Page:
Page:Jubilee Book of Cricket (Second edition, 1897).djvu/424

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sustain his form for so long, has ever represented us, and no one is known better all the world over. Very resourceful, he continues to maintain his position cleverly, and there is plenty of cricket in him yet. Walter Robinson, Nash, Crossland, Yates, and Frank Ward have all in their time rendered great service; and Messrs Frank Taylor, O. P. Lancashire, J. Eccles, S. M. Crossfield, G. Jowett, C. H. Benton, and others in the amateur division have represented it faithfully and well.

Coming to the team as at present constituted, during the last ten years no eleven has been more consistent without attaining the high position of champions. Wonderful, indeed, have been the exhibitions of Archie MacLaren. From his Harrow days up to the present he has placed on record a series of magnificent performances, at the head of which is his famous record score of 424, made against Somerset at Taunton in July 1895. Frank Sugg, Albert Ward, George Baker, and Arthur Mold are all players of the finest ability,—men who, in all the varied departments of the game, represent its truest interests, and are as well conducted as they are clever. Indeed I wish to speak in the highest terms of professional cricketers generally, who engage in a game of the most searching nature, and, by their respectfulness and respectability, make their profession one for which there is much admiration.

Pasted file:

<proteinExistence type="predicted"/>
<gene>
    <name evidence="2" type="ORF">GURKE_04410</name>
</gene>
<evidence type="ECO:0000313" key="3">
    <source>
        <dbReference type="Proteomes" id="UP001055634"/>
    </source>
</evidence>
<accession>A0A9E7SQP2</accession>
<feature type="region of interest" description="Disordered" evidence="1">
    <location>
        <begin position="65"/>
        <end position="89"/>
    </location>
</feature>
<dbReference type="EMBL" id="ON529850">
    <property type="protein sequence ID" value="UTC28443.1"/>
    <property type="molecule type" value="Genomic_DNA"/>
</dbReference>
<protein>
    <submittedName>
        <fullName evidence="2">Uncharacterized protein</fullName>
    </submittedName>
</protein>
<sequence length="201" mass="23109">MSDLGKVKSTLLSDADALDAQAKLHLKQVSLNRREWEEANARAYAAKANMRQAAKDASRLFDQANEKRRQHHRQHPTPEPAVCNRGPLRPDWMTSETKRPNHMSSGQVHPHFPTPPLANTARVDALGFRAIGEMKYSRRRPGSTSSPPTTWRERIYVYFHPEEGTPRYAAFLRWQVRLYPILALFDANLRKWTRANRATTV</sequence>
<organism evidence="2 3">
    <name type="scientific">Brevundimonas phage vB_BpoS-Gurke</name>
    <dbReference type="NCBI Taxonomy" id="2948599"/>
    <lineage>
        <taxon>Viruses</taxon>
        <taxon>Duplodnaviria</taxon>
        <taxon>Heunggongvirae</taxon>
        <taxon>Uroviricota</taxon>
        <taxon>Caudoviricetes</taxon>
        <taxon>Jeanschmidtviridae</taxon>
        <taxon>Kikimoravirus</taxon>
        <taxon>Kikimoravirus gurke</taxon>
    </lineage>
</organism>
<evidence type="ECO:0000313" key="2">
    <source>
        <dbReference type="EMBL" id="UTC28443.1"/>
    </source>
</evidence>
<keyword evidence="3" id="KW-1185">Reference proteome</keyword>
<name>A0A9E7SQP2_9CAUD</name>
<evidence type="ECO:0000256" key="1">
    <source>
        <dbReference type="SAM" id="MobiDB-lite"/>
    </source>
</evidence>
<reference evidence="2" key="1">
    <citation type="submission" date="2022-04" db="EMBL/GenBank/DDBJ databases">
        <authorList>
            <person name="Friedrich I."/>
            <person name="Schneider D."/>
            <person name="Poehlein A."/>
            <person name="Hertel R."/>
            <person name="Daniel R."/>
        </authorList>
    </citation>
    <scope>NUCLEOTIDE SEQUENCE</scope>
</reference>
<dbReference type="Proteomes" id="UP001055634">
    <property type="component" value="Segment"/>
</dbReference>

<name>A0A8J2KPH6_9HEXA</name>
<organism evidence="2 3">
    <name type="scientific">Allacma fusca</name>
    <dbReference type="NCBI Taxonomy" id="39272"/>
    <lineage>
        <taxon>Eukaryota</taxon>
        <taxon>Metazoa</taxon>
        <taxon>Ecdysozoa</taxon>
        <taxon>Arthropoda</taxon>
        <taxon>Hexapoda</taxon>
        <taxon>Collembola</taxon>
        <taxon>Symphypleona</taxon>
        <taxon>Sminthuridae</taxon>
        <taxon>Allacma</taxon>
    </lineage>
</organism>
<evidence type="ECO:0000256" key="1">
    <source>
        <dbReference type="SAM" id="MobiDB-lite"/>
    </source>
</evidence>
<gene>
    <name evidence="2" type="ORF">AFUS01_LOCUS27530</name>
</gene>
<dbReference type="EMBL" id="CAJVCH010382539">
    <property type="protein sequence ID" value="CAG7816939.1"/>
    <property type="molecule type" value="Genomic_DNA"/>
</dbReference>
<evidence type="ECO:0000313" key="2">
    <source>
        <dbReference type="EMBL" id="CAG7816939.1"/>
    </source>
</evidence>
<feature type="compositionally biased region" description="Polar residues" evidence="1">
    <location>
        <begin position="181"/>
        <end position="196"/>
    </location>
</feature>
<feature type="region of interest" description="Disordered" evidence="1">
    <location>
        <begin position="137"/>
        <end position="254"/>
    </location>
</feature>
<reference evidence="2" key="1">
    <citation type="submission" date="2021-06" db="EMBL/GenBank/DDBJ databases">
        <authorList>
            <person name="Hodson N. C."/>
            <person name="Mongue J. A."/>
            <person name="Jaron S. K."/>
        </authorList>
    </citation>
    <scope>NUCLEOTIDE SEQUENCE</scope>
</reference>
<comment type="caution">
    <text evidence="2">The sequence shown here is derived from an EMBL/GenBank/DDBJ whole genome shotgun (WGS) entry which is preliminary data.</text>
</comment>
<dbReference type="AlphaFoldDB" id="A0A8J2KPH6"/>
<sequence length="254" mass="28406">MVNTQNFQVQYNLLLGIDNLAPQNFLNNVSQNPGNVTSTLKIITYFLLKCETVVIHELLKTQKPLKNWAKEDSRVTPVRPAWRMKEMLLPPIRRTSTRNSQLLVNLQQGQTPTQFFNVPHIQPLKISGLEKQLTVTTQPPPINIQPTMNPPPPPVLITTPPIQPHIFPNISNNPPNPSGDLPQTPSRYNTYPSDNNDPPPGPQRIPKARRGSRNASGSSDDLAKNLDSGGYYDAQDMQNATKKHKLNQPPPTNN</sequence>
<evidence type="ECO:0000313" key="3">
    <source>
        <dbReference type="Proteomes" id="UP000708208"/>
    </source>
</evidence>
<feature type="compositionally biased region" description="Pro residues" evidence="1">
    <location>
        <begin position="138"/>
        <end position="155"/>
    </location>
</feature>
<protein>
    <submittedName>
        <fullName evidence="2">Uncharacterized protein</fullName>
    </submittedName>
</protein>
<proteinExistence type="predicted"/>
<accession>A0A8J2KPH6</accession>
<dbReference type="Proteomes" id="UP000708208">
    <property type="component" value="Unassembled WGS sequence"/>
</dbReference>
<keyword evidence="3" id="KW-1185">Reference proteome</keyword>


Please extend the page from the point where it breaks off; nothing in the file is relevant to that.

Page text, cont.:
It would not be possible to conclude this article without referring to my excellent friend and honorary secretary, Sam Swire. First elected a member of the club in 1858, he has been in the thick of it throughout; and elected as honorary secretary in 1862, he remained until 1865, and resumed again in 1869, from which time until the present he has held uninterrupted office. He has been at the head in all its improvements and increases, and still guides it with power that few men possess.



Leicestershire is one of those counties in which cricket flourished in days long gone by, for we find it playing nine matches with Nottinghamshire between the years 1789 and 1829, of which Notts won five and Leicestershire four. It also had the good fortune to have one of the best county grounds in the country in the old Wharf Street ground; but this, through